By Ms. Kathy Anderson (AMC)December 4, 2007
TOOELE, Utah -- Tooele Army Depot is used to supporting the Army Materiel Command and the warfighter. However, the command usually does that in major outloads of ammunition at home and abroad.
In November, a 17-mile outload started but is one of the most vital movements for TEAD in recent years.
TEAD has begun moving low level explosive items to former chemical storage sites at Deseret Chemical Depot for long term storage. These moves will free igloos at TEAD for the storage of training and warfighting materials. It will continue in concert with the destruction of the remaining chemical munitions until all sites are filled with conventional ammunition. That should be about six years from now.
This project was the brainchild of the ammunition leadership in 1999 as they watched the igloo storage space disappear at TEAD due to increasing requirements.
The heavy movement of ammunition to TEAD resulted in the highest occupancy rate in the country which severely limited TEAD's ability to store and ship "go to war" stocks.
The reoccupation of an entire chemical storage area had never been attempted. Although delayed by the 2001 attacks on our nation and the conflicts starting in 2002, the drive to store slow moving items at DCD continued to be a TEAD goal.
In 2005, and again in 2006, the commanding general and deputy commanding general of AMC were briefed on the storage possibility and both supported the plan. The rest is history.
Recently, Col. Anne L. Davis, commander, TEAD, and Col. Frederick D. Pellissier, commander, Deseret Chemical Depot, signed a historic memorandum of understanding allowing the transfer of ammunition and the occupation of former chemical sites by TEAD to begin.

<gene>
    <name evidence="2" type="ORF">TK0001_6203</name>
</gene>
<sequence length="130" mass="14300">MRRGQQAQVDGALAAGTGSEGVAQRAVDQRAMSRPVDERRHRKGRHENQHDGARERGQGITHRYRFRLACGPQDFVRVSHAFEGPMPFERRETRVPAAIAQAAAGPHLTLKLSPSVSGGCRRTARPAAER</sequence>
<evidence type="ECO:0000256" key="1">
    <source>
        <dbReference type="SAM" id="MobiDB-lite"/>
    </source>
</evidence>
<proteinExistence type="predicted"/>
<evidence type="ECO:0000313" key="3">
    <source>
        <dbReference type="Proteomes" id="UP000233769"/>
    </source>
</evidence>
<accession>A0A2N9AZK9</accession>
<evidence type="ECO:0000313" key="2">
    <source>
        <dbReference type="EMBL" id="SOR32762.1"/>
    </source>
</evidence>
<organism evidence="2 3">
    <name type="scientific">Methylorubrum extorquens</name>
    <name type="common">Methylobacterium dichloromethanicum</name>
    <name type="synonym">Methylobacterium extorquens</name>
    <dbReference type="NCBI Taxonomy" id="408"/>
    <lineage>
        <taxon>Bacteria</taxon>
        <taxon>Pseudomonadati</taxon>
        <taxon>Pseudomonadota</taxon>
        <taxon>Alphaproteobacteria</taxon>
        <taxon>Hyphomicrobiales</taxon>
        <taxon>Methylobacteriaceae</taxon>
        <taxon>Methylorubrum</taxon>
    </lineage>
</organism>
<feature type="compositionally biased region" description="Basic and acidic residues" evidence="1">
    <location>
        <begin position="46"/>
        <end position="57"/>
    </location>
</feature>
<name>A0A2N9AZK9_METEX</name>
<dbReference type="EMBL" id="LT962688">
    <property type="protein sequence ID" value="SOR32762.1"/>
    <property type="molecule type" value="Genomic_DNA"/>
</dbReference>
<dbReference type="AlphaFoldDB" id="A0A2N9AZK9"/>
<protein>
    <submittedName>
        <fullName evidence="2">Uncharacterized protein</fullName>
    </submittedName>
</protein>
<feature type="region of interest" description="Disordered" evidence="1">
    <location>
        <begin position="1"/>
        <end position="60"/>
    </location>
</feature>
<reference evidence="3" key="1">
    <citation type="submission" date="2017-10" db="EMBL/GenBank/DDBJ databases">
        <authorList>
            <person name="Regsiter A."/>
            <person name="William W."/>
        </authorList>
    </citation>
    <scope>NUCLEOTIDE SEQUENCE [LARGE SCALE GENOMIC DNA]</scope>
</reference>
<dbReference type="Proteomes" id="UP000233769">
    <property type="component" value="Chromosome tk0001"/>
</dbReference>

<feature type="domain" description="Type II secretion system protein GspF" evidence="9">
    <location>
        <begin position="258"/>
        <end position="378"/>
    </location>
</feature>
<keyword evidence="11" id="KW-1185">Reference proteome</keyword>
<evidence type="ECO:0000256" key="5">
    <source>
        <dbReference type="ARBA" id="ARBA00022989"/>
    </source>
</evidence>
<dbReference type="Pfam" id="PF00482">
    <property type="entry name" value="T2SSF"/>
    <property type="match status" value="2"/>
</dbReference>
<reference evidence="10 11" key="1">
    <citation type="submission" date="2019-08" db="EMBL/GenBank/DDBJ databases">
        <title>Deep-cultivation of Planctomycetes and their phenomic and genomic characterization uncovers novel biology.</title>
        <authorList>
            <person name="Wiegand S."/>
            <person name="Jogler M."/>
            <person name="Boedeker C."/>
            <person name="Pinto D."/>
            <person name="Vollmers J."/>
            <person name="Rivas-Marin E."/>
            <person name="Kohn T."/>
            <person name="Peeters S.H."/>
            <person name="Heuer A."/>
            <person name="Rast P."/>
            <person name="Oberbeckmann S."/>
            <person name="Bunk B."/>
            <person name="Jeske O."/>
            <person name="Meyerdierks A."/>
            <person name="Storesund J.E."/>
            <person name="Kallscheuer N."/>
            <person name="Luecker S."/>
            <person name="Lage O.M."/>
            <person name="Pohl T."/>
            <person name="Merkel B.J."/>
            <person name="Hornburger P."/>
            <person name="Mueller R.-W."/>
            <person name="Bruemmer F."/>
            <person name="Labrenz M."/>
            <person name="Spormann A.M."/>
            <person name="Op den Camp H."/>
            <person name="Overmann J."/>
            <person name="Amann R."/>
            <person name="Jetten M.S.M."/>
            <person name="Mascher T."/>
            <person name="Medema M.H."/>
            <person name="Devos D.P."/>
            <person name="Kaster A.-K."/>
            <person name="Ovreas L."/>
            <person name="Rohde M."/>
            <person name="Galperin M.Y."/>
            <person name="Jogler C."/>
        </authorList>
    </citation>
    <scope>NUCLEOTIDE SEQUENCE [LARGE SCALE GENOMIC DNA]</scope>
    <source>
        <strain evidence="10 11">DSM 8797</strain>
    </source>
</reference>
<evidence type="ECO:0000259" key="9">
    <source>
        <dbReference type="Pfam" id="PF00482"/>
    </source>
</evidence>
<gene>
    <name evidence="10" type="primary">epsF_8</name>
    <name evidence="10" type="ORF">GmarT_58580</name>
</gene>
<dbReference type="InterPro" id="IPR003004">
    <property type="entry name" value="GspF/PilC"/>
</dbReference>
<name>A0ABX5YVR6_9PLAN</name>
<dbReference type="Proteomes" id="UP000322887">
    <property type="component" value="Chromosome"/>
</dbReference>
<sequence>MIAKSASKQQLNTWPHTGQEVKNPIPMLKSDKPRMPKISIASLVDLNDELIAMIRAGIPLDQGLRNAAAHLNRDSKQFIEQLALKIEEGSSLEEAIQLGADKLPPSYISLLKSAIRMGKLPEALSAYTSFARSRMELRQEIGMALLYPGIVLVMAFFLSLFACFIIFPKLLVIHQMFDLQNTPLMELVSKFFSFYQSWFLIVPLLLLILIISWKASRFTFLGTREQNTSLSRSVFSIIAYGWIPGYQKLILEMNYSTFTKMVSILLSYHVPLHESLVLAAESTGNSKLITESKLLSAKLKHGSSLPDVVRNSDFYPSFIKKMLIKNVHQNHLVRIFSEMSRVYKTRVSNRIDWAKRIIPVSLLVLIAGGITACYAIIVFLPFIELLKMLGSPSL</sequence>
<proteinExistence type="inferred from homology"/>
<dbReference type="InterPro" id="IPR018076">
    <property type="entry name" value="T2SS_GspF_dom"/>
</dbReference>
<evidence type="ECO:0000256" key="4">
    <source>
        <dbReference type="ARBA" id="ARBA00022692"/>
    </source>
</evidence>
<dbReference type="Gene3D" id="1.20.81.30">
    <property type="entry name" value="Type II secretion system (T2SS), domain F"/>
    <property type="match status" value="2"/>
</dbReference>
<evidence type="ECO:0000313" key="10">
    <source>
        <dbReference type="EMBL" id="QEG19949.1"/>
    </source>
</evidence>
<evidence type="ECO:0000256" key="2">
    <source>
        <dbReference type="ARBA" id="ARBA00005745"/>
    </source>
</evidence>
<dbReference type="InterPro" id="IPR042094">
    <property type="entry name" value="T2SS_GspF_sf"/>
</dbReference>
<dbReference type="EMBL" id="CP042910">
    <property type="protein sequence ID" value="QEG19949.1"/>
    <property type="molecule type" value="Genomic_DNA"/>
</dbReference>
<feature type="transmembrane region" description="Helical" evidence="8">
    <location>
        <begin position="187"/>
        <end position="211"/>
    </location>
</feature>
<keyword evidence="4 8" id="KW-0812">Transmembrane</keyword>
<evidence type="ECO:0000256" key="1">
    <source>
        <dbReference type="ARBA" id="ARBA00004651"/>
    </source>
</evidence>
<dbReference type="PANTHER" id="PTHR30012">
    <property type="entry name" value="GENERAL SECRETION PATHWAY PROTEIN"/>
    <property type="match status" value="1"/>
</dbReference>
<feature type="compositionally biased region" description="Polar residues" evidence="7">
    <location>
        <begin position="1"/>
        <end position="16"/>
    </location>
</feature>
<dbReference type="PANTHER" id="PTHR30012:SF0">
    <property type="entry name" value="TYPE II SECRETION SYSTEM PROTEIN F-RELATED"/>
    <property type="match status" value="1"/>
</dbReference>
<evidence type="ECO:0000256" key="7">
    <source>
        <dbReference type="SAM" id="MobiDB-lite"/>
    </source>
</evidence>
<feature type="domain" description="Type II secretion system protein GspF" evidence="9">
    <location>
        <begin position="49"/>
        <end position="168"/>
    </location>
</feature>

"This move has been a joint effort between the employees of TEAD and DCD. I'm very pleased with the dedication of all those involved in making this move a success. This move will definitely enhance TEAD's storage capabilities while having no negative impact on DCD's chemical demil mission," stated Davis.
"The use of Area 10 provides TEAD increased ammunition storage capacity so we can better support the Global War on Terrorism and provides a substantial cost savings to AMC," stated Pellissier.
The space is needed to support the Army's requirement for storage. As a result of Base Realignment and Closure 2005 closures, reductions in demilitarization program funding, and the return of OCONUS retrograde stocks, projections show the total available covered storage space occupancy will exceed 85 percent during the period of fiscal year 2007 through FY11. Beginning in FY10, the demand for covered storage space is anticipated to exceed 100 percent of available covered storage space.
Impacts that result from occupancy rates above 85 percent can include:
A,A* Negative effects to the warfighter mission.
A,A* Reduction in new production and retrograde receipt capability.
A,A* Re-warehousing cost increases (due to multiple handling).
A,A* Outside storage.
A,A* Reduction in inventory accountability.
The present occupancy level for TEAD's explosive storage structures is 94 percent. Re-warehousing conventional ammunition presently in storage will lower overall occupancy levels at a rate of 0.1 percent per DCD igloo filled.
"The critical shortage of explosive storage space throughout Joint Munitions Command impacts our ability to support the warfighter to perform our mission as a power projection platform. Augmenting our storage posture by the use of DCD igloos helps us to be better equipped and postured to support the warfighter," stated Keith Siniscalchi, Director of Ammunition Logistics and Engineering.